Synopses & Reviews
Lucrezia Marinella (1571-1653) is, by all accounts, a phenomenon in early modernity: a woman who wrote and published in many genres, whose fame shone brightly within and outside her native Venice, and whose voice is simultaneously original and reflective of her time and culture. In Enrico; or, Byzantium Conquered, one of the most ambitious and rewarding of her numerous narrative works, Marinella demonstrates her skill as an epic poet.
Now available for the first time in English translation, Enrico retells the story of the conquest of Byzantium in the Fourth Crusade (1202-04). Marinella intersperses historical events in her account of the invasion with numerous invented episodes, drawing on the rich imaginative legacy of the chivalric romance. Fast-moving, colorful, and narrated with the zest that characterizes Marinellas other works, this poem is a great example of a woman engaging critically with a quintessentially masculine form and subject matter, writing in a genre in which the work of women poets was typically shunned.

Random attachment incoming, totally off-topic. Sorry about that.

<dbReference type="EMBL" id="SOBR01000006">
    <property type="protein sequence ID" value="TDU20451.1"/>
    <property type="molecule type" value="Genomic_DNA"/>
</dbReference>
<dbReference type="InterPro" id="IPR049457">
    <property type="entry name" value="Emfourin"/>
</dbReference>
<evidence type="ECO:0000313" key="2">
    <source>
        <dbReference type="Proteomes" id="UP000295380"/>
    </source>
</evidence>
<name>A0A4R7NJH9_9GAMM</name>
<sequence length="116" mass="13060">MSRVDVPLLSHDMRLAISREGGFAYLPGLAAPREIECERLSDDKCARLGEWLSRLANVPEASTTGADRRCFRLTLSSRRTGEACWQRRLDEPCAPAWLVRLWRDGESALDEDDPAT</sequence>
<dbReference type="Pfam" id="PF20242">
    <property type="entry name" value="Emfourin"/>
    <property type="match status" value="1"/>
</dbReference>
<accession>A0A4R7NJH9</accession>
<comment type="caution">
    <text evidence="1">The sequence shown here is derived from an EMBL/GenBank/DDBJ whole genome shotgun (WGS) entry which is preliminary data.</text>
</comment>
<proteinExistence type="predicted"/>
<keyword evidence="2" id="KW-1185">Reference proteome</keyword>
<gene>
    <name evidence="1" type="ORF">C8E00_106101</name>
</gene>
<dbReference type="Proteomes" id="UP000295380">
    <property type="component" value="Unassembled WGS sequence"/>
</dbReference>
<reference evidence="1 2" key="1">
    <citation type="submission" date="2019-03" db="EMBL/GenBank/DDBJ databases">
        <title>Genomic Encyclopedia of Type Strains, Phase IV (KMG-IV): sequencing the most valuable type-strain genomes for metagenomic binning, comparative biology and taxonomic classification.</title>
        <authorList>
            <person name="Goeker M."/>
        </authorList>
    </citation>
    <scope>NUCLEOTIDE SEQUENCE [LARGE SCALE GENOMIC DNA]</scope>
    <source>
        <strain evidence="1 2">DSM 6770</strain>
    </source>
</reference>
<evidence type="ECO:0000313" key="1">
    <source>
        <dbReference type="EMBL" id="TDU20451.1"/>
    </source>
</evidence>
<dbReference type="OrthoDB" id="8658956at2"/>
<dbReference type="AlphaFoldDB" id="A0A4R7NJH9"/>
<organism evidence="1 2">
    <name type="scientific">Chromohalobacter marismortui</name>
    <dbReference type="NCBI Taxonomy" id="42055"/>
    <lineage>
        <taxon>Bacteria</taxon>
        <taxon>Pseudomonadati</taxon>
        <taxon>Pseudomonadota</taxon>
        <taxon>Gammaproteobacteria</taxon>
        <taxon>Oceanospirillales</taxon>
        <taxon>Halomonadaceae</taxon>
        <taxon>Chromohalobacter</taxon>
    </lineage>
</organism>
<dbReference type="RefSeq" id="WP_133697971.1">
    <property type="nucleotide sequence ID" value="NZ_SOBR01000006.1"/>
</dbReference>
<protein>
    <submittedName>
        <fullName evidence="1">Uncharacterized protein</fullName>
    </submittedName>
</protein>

About the Author
Maria Galli Stampino is associate professor of Italian and French at the University of Miami. She is the author of Staging the Pastoral: Tassos Aminta and the Emergence of Modern Western Theater.
Table of Contents
Series Editors Introduction
A Singular Venetian Epic Poem
Volume Editors Bibliography
Glossary of Principal Characters
Enrico; or, Byzantium Conquered: A Heroic Poem (Prose Translation)
To the Readers
Canto 1and Summaries of Cantos 2-3
From Canto 8
From Canto 9
From Canto 11, from Canto 12,and Summaries of Cantos 13-14
From Canto 16
From Canto 17
From Canto 18and Summaries of Cantos 19-20
From Canto 22 and Summary of Canto 23
From Canto 24, from Canto 25, and Summary of Canto 26
Cantos 6 and 7, and Excerpts from Cantos 8, 12, 22, 24, and 27 in Italian
Series Editors BibliographyIndex